Now at 28 years old I am humbled that professionals from around the country are seeking me out to help them improve their techniques, and the services that they offer to their clients. In my mind, what I am offering is still just a common sense way to improve our communication and relationships with our dogs.

That being said, last week myself and my staff were honored to have Jeff Gellman of Solid K9 Training in Rhode Island, and Sean O’Shea of The Good Dog Training and Rehabilitation in LA come to visit for a very fun and informative couple of days.

Sean and Jeff at my training center while we give all our dogs a bathroom break.

One of the topics that I was able to teach was a concept of leash work that goes beyond the typical leash correction. I call this “Conversational Leash Work” because it involves not only us as the humans using the leash to guide the dog and tell them things, but it provides a framework for using the leash to feel the dog and “listen” to them in a sense, and then respond. In fact, when done properly, there is very little “correcting” in the traditional yank and crank sense. The idea is to use very subtle pressure on the leash to give the dog information, and a very active release of that pressure to respond to him and tell him that he is making a good choice. Personally I love this type of leash work because when practicing it I feel connected to the dog in a way that is particularly unique. In all my years of dog training, I have not experienced a technique that works as fast and as universally to establish trust and respect with a dog.

The following video is a very rare glimpse into the private demonstration that I provided for Jeff and Sean. The dog Jack, is a foster who I just met, and who had no previous training. You can hear Jeff and Sean’s commentary in the background. Some of the information may be too advanced for some folks, but it is too good to edit out. I should also note that this is the first time Jack has ever worn a prong collar, and this video demonstrates how prong collars can be used in very gentle ways.

Incidentally, Jack was brought to me because he was showing aggression to other dogs. In fact, he couldn’t even be within sight of them while out on walks without starting to lunge and bark. Here is a picture taken the day after we shot the video. Within one day of my leash work program, Jack showed tremendous improvement.

Jack in the foreground with his foster mom, Sean O'Shea and Josh Moran helping out with some dogs from our pack.

About 15 minutes after this photo was taken, we were able to socialize Jack, off leash, with a group of 6 stable dogs from our pack. The rapport, trust, and respect that was created through the leash work is what facilitated the whole chain of events.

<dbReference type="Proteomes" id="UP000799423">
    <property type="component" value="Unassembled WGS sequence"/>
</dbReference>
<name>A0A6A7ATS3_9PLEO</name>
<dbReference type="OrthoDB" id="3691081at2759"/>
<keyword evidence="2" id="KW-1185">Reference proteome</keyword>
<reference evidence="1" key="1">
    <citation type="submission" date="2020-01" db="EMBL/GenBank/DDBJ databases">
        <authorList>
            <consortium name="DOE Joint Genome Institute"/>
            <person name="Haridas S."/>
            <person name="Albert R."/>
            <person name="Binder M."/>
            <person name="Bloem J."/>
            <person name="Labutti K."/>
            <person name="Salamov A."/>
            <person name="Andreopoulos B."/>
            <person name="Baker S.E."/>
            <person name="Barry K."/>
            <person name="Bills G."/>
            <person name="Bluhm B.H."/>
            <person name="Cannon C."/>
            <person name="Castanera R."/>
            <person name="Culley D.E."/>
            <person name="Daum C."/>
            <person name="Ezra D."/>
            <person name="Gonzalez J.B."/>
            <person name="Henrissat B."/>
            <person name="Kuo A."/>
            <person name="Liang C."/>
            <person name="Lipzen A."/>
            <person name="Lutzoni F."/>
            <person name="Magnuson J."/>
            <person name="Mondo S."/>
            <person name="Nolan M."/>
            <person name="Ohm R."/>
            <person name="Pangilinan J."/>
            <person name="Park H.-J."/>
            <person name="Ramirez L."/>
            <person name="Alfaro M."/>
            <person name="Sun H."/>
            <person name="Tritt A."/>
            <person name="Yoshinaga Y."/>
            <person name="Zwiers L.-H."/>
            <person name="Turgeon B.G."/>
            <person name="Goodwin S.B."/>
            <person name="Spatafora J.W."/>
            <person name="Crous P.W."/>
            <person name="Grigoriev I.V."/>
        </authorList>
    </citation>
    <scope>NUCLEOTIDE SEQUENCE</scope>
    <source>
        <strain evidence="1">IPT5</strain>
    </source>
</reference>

The idea of conversational leash work involves a lot of give and take. The goal is develop a sensitivity with the dog whereby the more he knows you are sensitive and aware of him, the more sensitive and aware of you he becomes in return.
This is a cooperative approach to dog training that aims at establishing a high level of mutual trust and respect very early on. The end result is a dog who works with you because he enjoys the process, and any external rewards and consequences serve simply to amplify that foundational relationship.

The quote in the beginning of the video is taken from Chad Mackin’s article: Relationship: The Hidden Motivator, you can view that article Here

I truly feel that work like this is the future of pet dog training, and Dogmanship.

Pause. . . Listen

We talk a lot about getting respect from a dog. But what about showing respect to the dog. What about having respect for the fact that when we are dealing with dogs we are dealing with an element of the animal kingdom that is far more in tune with mother nature than ourselves.

Many people do not know that wolves and dogs differ by only about 1% of their mitochondrial DNA.
That’s right, as far as DNA is concerned, your cute little Maltese is extremely close to a wolf. Their link to wolves is much closer than our link to apes, which can be demonstrated in the fact that dogs and wolves can interbreed and produce fertile offspring.

I do not mean to infer that dogs and wolves are exactly the same in every way. They’re not. All this wolf-talk is really just the backdrop for a more important discussion. Here’s some questions to start us off: